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Is Jacques Martin next NHL coach sacrificed by struggling team?

Sean Leahy
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It's been a week in which three underachieving teams changed coaches, taking what they believe are the first steps in turning around their seasons.

The Anaheim Ducks, Carolina Hurricanes and Washington Capitals all had higher expectations for themselves, weren't meeting them, and their respective GMs felt like a jolt to the locker room was needed.

Are the Montreal Canadiens in need of a similar solution?

The NHL's seventh-highest payroll, according to CapGeek, currently sits 11th in the Eastern Conference at 10-11-5; and this afternoon against the Los Angeles Kings, are threatening to lose their fifth game in a row.

After going to the Eastern Conference Final in 2010 and pushing the eventual Stanley Cup champion Boston Bruins to overtime in Game 7 last spring, the Canadiens have played inconsistent hockey to date, post just two winning streaks (two and four games) through their first 26 games.

The Habs are 21st in the NHL in goals scored averaging 2.46 a game with Max Pacioretty (10), summer acquisition Erik Cole (8) and Travis Moen (8) leading the way. Mike Cammalleri is struggling with 13 points in 21 games and, of course, there's the goalless Scott Gomez. Carey Price has not matched the form that helped him become the backbone of the team last season.

A 26th-ranked power play should get a boost whenever Andrei Markov finally returns to the lineup; but will his reintroduction to the lineup be the saving grace? Likely not.

GM Pierre Gauthier and Head Coach Jacques Martin have a relationship dating back to their time in Ottawa with the Senators, but that tie for Martin was broken after the firing of assistant coach Perry Pearn 90 minutes before a game in late-October. Montreal has gone 9-6-3 since that shot across the bow, so what comes next: a trade or Martin going?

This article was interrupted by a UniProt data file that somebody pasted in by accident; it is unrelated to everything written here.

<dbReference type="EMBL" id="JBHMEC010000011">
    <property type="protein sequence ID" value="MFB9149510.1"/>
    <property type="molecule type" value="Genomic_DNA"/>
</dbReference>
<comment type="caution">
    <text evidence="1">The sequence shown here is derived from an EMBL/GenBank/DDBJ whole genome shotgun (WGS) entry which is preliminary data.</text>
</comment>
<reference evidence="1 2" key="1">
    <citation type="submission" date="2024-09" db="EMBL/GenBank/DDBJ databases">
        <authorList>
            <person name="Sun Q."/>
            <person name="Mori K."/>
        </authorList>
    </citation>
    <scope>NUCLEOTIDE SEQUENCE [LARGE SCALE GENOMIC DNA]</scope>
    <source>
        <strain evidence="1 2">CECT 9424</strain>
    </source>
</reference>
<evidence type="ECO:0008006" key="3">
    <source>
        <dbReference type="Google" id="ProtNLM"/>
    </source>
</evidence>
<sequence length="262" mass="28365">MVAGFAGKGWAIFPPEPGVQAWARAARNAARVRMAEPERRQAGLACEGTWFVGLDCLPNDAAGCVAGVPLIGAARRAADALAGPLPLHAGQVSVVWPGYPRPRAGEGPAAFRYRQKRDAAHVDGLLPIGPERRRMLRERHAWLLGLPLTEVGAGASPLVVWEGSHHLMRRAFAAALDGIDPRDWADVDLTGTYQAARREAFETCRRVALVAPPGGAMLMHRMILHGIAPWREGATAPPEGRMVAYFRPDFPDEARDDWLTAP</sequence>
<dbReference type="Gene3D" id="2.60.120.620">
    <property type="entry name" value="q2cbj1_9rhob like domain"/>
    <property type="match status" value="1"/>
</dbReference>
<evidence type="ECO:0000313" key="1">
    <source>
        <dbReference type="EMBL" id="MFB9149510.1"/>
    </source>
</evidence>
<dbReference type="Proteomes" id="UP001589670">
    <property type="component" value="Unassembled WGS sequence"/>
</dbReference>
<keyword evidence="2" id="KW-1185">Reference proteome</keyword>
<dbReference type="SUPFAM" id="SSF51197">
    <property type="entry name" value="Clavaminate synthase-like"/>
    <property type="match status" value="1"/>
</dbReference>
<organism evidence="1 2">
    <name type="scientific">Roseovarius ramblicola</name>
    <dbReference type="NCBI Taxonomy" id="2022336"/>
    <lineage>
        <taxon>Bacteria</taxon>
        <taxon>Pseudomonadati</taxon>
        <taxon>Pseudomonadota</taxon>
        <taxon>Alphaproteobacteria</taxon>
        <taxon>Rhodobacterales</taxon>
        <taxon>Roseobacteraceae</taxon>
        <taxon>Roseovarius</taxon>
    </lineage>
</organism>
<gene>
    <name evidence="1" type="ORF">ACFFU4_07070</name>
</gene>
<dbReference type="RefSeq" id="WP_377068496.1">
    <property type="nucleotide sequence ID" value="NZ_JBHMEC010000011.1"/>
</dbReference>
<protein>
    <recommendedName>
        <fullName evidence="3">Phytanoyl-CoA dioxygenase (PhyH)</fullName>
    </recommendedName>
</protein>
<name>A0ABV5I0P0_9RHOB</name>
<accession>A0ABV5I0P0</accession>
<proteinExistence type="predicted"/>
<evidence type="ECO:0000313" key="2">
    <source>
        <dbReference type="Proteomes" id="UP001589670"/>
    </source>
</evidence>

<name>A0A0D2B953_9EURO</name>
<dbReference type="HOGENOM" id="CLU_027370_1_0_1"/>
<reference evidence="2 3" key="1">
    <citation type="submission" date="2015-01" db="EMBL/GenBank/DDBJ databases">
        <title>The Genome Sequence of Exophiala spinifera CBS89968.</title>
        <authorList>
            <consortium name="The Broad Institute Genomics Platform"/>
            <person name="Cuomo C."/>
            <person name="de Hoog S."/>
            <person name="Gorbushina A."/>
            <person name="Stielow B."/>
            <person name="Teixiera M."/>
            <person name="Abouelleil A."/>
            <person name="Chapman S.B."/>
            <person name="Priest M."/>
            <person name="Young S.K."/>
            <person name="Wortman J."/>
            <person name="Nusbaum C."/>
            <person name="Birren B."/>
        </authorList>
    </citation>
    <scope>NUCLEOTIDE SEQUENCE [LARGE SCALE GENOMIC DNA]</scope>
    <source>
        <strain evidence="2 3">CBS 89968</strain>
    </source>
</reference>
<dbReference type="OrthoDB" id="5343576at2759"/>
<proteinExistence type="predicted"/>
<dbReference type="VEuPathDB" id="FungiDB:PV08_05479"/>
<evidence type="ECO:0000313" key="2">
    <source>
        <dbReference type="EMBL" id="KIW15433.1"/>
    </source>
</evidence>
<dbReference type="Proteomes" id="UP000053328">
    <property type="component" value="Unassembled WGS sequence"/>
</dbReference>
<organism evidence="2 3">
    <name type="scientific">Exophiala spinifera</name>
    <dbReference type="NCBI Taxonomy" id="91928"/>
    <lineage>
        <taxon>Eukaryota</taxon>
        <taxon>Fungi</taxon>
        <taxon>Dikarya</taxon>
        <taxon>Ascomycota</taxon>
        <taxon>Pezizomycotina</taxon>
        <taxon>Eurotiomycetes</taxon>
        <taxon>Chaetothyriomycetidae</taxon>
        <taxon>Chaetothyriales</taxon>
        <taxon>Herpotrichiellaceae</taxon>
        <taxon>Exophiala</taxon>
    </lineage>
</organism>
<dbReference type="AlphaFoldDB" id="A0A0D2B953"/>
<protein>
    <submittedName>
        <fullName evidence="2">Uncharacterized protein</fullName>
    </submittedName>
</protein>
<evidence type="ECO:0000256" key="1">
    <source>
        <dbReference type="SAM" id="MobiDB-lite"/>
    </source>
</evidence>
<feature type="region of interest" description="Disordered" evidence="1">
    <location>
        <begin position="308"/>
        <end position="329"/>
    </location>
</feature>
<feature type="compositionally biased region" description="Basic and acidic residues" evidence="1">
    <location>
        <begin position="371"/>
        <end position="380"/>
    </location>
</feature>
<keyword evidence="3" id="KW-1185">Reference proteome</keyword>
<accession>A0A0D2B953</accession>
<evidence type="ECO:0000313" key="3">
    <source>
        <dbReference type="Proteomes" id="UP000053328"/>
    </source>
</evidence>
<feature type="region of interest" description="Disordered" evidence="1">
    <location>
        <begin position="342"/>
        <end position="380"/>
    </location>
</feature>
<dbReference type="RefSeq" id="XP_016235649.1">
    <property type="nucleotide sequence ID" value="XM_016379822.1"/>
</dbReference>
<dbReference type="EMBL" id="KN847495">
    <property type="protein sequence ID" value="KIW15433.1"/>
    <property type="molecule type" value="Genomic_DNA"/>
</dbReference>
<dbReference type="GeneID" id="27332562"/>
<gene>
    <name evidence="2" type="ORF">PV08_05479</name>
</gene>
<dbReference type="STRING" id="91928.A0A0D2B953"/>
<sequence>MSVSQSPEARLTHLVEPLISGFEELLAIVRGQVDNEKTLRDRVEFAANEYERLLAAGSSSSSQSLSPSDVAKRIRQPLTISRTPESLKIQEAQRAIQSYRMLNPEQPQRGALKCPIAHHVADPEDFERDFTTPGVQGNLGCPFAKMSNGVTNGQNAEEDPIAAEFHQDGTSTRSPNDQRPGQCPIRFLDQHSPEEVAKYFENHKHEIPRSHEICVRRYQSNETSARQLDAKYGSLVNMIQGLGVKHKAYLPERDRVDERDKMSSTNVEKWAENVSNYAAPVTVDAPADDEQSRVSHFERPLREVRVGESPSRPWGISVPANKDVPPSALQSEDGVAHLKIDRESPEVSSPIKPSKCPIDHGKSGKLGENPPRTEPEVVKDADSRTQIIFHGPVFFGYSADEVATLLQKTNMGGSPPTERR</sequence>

Gauthier, who did inherit much of the current roster from Bob Gainey, hasn't done enough to force change, and Martin has seemingly lost the roster and cannot find the right buttons to push.

From Dan Kramer of Habs World:

But the head-scratching personnel moves (the benching, the combinations, the d-men at forward, etc.) have gotten to be too much. On paper, there is no doubt that with a slightly healthier defense, your Montreal Canadiens should be a playoff team. If Martin can't weather the storm, and/or the return of Andrei Markov doesn't provide the anticipated kick to the team's rear end, he and Mr. Gauthier should both start cleaning out their desks.

Yes, Geoff Molson has remained relatively quiet on the issues the team is facing, but if a near capped out team can't earn him the significant revenues that come along with a post-season run this year, I have no doubt he will move to action. And maybe - just maybe - the Canadiens will finally add a star from this year's draft along the way.

Brighter days are ahead, Habs fans, as the Gauthier-Martin era is undoubtedly coming to a close. Let's just hope there is already a security block in place preventing Gauthier from making any bold moves of dealing youth for short-term fixes to try to save his job.

Montreal has been plagued with injuries and inconsistency with a highly-paid roster. Martin found some success in his first two season's behind the bench, but the current stagnant state of the team needs some sort of wakeup call. Will a healthy lineup force that?

Eric Engels of CTV sees patience on the horizon:

With Markov's return, with Pacioretty back from suspension, and Jaroslav Spacek and Chris Campoli nearing returns, Martin will face the pressure of finding a recipe for consistent wins. The Canadiens have yet to do that in the absence of most the components listed above.

If Martin gets his roster intact, he and Gauthier will face that pressure together.

I'm also of the opinion that Gauthier's holding off on making some trades until he at least gets a clear picture of what the team resembles with Markov running the powerplay.

It's the worst kind of atmosphere for Canadiens fans: wait and see.

They don't want to wait to see the Canadiens further damage their playoff hopes. And they no longer wish to see what Martin incorporates as a game strategy.

Through the quarter-mark of the season, teams now begin to slowly separate themselves from the rest of their conference. Points are important any time during the year, but gobbling them up early in the season helps relieve the pressure of trying to makeup ground later on.

While Martin still has his supporters despite the Habs' woes, there comes the time for franchises where, even if the coach isn't fully responsible for a team's swoon, it's time for a new voice. The tanks of Randy Carlyle, Paul Maurice and Bruce Boudreau all ran out while trying to reinvigorate their clubs.

Is there anything left in Martin's?

Photo credit: AP

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